• Transparent use of local and remote resources: For most programs, Tavaxy allows its user to choose whether a task should run on local or remote computational resources. Furthermore, if a Taverna workflow is imported (e.g., from my Experiment), Tavaxy offers users an option to replace calls to remote web services automatically with calls to corresponding tools that run on a local computing infrastructure, or vice versa. (Note that almost all the workflows published on myExperiment are based on using remote services). Changing the default mode of invocation in either Taverna or Galaxy requires programming knowledge, and it is difficult to achieve by the non-programming scientist.

  • Simplified control and data constructs: Tavaxy supports a set of advanced control constructs (e.g., conditionals and iterations) and data constructs (e.g., nested lists) and allows their execution on the local or remote computational infrastructures. The use of these constructs, which are referred to as “patterns” in Tavaxy, facilitates the design of workflows and enables further parallelization, where the data items passed to a node can be processed in parallel. The user of Tavaxy has the extra advantages of 1) adding these constructs to imported Galaxy workflows, and 2) using these constructs on the local infrastructures; features that are available only in Taverna and only for remote tools.

Beyond these integration issues, Tavaxy provides the following additional features that facilitate authoring and execution of workflows:

  • Enhanced usability: Tavaxy uses flowchart-like elements to represent control and data constructs. The workflow nodes are annotated with icons to reflect if they are executed locally or remotely. The tool parameters can be defined either at the design- or run-time of the workflow. The data patterns offered in Tavaxy further facilitate the composition of workflows, making them more compact, and enable exploitation of local high performance computing infrastructure without any additional effort. Furthermore, each user has an account associated with its data and each workflow is further associated with its history as well as previously used datasets within the user account.

  • Modularity: Tavaxy is modular; it separates the workflow composition and management modules from the workflow engine. Its workflow engine is a standalone application accepting both workflow definitions and data as input. This feature, as will be made clear later in the manuscript, is of crucial importance for implementing control constructs and for supporting cloud computing.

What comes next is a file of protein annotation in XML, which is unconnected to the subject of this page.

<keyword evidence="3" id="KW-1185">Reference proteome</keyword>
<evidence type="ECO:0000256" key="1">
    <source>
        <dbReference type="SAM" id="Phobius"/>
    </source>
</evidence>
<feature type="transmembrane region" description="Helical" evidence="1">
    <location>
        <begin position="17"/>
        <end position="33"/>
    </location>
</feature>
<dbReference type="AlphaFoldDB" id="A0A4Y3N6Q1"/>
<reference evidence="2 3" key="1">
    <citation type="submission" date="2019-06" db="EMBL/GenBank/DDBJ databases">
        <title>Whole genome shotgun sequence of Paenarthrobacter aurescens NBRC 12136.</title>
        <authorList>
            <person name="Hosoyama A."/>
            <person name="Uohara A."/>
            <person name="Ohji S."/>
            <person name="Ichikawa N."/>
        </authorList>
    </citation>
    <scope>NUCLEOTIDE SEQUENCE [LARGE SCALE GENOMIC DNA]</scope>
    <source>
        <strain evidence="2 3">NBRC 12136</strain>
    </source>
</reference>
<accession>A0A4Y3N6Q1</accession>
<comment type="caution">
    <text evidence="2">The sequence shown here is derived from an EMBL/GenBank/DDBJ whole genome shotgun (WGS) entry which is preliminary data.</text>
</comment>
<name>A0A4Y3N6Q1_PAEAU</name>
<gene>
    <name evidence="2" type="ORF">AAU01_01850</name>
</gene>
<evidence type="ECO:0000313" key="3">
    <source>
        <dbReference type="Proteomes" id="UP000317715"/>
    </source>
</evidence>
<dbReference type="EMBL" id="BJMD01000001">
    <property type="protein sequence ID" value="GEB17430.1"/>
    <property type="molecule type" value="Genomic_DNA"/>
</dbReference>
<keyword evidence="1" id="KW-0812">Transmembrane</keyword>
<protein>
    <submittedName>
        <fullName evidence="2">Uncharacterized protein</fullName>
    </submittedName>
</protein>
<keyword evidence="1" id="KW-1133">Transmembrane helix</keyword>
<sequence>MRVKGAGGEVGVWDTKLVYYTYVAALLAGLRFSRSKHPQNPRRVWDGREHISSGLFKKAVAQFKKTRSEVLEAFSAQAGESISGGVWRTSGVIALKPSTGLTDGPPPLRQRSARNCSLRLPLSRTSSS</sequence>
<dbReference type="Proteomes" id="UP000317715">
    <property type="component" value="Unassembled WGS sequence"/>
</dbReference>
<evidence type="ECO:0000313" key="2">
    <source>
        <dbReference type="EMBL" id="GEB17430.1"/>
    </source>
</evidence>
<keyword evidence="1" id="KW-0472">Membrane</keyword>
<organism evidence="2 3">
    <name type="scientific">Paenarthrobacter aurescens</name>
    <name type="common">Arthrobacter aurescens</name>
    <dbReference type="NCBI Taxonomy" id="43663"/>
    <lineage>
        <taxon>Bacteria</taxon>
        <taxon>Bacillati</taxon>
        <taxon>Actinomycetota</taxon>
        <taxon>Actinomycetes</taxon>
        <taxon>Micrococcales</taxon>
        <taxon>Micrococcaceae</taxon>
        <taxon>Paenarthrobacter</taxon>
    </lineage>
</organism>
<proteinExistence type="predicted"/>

• High performance computing infrastructure support: Tavaxy can readily run on a computer cluster, once a job scheduler system (like PBS Torque or SGE) and a distributed file system (like NFS) are installed. The execution of parallel tasks is handled automatically by the workflow engine, hiding all invocation details.

  • Cloud computing support: Tavaxy is cloud computing friendly, enabling users to scale-up their computational infrastructure on a pay-as-you go basis, with reduced configuration efforts. Through a simple interface within the Tavaxy environment, a user who has a cloud computing account (e.g., at the Amazon AWS platform) can easily instantiate the whole system on the cloud, or alternatively use a mixed mode where his local version of the system can delegate the execution of a sub-workflow or a single task to a Tavaxy cloud instance.

In the remaining part of this section, we will review basic concepts of workflow interoperability and workflow patterns that contributed to the design and development of Tavaxy.

Related technical work

Workflow interoperability

Our approach described in this paper goes beyond the run-time “black-box” invocation of one system from the other, which was used in the work of [25, 26] to enable interoperability between Galaxy and Taverna. To highlight the difference, the Workflow Management Coalition, WfMC, [27] defines eight models, or approaches, for achieving interoperability between workflow systems. These models can be grouped broadly into two major categories: 1) Run-time interoperability, where one system invokes the other system through APIs. 2) Design-time interoperability, where the two systems are based on a) the same model of computation (MoC); or b) the same languages (or at least translation between languages is feasible), or c) the same execution environment (or at least the existence of an abstract third-party middleware). These three design-time issues are discussed in detail in the paper of Elmroth et al. [28].

As discussed earlier, both Taverna and Galaxy have different models of computation and different languages. In this paper, we use ideas from the workflow interoperability literature and introduce the concept of patterns to integrate and execute Taverna and Galaxy workflows in Tavaxy at both run-time and design-time levels..

Workflow patterns